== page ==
It became something really special and that was when I had my awakening as an artist, or as a performer. When I first got to step on the stage and perform for my community, my relatives, my friends, my family, it was an experience that to this day I can’t compare to anything else. Every single time I get on the stage, there’s nothing [else] that makes me feel the way I feel when I’m on the stage, performing for people. I knew in that moment (I think I was all of twelve years old), ‘This is what I want to do with my life. This is what I want to pursue. This is what needs to come through me into this world.’

From there I broke away and I wanted more. It wasn’t enough; I was just pushed to seek more—more than what that little town could offer me. At the time I was living with my mom and she was my biggest support. I told her, ‘I want to dance. I want to pursue this, I want to learn more things, I want to experience other styles.’ At that point, it all was informal; no one was training me. I was kind of training myself and I was the resident dancer in the group so I was training everyone else with no training myself. I was watching So You Think You Can Dance on TV and that was my only training.

I was desperately seeking development from a mentor, a teacher, an external source. My mom said, ‘If you want this, you need to figure out where it is. You need to figure out how you’re going to go about it.’ So I dove into finding what limited resources or platforms were available to people who didn’t have the means to access studio training. There wasn’t a single studio in my hometown and the closest places that existed were in Cape Town. Even when I found the studios, we didn’t have the means to pay for studio fees and stuff.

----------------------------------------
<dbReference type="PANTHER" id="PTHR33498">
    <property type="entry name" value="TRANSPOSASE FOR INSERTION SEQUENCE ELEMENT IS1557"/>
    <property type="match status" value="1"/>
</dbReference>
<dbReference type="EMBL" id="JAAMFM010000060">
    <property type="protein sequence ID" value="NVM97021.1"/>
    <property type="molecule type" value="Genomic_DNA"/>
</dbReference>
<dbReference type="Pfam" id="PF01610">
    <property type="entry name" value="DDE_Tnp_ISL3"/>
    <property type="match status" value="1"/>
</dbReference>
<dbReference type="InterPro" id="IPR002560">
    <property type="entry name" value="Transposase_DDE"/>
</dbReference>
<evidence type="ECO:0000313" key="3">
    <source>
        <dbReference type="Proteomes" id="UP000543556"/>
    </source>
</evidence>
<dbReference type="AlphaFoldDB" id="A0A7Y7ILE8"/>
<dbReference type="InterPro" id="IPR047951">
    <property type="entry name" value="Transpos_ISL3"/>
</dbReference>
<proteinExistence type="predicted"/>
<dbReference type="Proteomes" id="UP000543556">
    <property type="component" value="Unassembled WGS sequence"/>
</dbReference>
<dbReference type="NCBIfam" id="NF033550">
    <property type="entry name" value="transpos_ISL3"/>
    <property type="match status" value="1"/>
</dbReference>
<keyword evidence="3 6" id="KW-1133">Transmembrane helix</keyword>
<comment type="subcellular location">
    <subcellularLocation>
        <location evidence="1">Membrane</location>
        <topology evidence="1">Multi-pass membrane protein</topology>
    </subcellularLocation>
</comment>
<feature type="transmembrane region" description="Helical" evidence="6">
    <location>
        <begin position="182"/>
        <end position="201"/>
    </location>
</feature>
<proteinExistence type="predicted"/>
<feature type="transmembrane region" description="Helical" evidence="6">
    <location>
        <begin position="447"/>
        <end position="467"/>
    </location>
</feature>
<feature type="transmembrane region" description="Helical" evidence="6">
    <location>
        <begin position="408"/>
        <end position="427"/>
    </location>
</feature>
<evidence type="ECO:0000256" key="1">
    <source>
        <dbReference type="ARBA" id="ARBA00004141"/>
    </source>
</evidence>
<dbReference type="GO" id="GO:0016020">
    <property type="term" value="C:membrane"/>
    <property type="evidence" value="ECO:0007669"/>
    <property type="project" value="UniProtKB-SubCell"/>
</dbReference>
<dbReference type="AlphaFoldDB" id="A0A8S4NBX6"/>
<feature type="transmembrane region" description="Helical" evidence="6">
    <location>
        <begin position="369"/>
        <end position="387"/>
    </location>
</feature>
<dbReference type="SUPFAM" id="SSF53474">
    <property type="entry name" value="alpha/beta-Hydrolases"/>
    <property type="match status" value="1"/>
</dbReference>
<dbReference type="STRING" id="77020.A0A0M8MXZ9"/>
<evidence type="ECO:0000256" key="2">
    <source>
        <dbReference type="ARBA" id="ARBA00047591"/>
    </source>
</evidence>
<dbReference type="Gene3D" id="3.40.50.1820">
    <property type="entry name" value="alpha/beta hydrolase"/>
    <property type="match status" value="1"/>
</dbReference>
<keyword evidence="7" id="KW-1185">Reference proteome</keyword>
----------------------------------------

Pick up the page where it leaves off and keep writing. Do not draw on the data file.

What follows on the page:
I found this dance development program called The Ackerman’s Dance Academy. Ackermans is a clothing chain in South Africa. This dance-training program took on underprivileged kids and gave them access to the dance world. The program was every weekend and I would travel in every weekend and train. This whole journey was solace from the discrimination I encountered in my community for just always being other, for just being a more effeminate boy, for just being softer, more emotional, more sensitive. I was always picked on and bullied, discriminated against and made fun of, and it didn’t leave me feeling at home within my own community and within the spaces I was living. Dance became that community initially; it became a defining part of my identity and my development as a young adolescent.

I went from this training program to being taken into a youth company. I showed a lot of promise because I just had this immense hunger to belong somewhere. I’m realizing now, looking back, it wasn’t just the hunger to dance. It was that I connected to this thing that gave me access to a community and I had this crazy hunger to belong to a community. Once I found that in dance, I committed wholeheartedly and I just ran toward this newfound community. I went from the youth company to being part of a hip hop dance group when I was 15 turning 16 and that was what gave me access to the rest of the world. Within my first three months I qualified as a national champion with my team and later that year we went to Las Vegas to represent South Africa.

In Vegas at the World Championships there were all kinds of nationalities and identities and the common thread amongst us was dance. We had this common language. That immersion in true diversity, community, and connectedness sparked something in me: an understanding that this is how the world should be. When you eliminate the labels of being a South African, a Canadian, whatever label it is, you just connect on the level of being dancers. Those were my first steps [toward] this idea of not being labeled as something that sets me apart from another human being and finding something that connects us on a human level. Ever since then there’s been this growing sense of transcending labels, transcending prescribed roles because no one could prescribe a role…never mind, people could. This is what I learned later on.

photo: Bernd Ott